I not sure if this is the correct group to put this in, but let me
give this a try an see what you folks think.
It now takes about $30 in gas to fill up my mower. That does not even
take into account maintenance and labor. I was musing that if some
safe chemical could be sprayed on the grounds that would retard grass
growth either partially or completely, it would be worth significant
dollars in savings.
Is anyone currently doing this or is anything like this in the
My lawn is not big enough to make that a concern, but if it was, it would
not longer be lawn as we know it. There are plants that can be used to give
a nice even looking filed of green but does not grow much more than 6" or
so. It will not only save gas, but you labor if you converted a portion to
some natural plantings, clover, etc. We put too much emphasis on having
that large perfectly manicured lawn as a status symbol.
I agree, but when you live in a subdivision, even a rural one like mine,
what are your alternatives? Even assuming you can get past the cranky
neighbors and nanny code officers, anything 'weird' is likely to bite you in
the butt come resale time. Unless it is in a clearly defined planting bed,
anything other than grass is cosidered a weed. Most of my neigbors are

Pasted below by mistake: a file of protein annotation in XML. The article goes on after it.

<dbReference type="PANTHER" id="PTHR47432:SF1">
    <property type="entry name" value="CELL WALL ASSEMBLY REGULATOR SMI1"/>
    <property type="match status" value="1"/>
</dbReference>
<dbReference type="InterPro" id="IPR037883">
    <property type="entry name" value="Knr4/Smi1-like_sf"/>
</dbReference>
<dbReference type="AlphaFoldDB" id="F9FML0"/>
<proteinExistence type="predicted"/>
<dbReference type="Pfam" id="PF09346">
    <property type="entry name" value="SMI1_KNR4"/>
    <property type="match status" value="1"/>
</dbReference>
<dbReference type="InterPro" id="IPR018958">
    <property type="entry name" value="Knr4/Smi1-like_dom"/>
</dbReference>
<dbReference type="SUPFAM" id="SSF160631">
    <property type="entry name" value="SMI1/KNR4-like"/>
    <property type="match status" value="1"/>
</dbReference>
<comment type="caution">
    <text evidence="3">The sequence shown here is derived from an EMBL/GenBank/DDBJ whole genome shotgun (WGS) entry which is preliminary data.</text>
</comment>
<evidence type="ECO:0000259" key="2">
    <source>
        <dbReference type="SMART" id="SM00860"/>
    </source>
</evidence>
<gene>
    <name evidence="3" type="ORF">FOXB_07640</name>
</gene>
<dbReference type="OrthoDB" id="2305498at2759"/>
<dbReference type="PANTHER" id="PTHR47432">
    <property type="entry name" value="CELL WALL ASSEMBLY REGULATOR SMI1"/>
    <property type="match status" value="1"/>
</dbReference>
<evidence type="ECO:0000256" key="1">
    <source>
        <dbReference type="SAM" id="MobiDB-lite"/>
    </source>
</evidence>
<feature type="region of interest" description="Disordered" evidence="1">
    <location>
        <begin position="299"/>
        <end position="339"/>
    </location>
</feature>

retired, with too much spare time, and really like driving their toy
tractors around. Me, as long as it is green and holds the dirt down, I'm
happy. My neighbors don't talk to me much anymore......
(And of course, if you are in an HOA neighborhood, well, we all know what
they think about individuality....)
I bought this place 2.5 years ago, when interest rates were at a 40-year
low. My broker told me they were about to go up, so I settled. What I
<really> wanted was a place rural enough where I could just mow a fire break
around the house, and let the rest of the land do whatever it wanted to. But
short of hitting the lotto, unlikely I'll ever be high up enough on food
chain to afford that. (Much less waterfront land, but that is a lost dream
for another time...)
on 10/6/2007 7:51 AM Edwin Pawlowski said the following:
I would like to have a perfect lawn, but not as a status symbol. I don't
care if anyone sees it, as long as I do.
It's an aesthetic thing, like keeping your house clean and neat. You
might as well say that having a perfect flower garden is a status symbol.
Besides, there's nothing better than walking barefoot in a well
So you need 10 acres of lawn to walk on barefoot? IMO, if you have that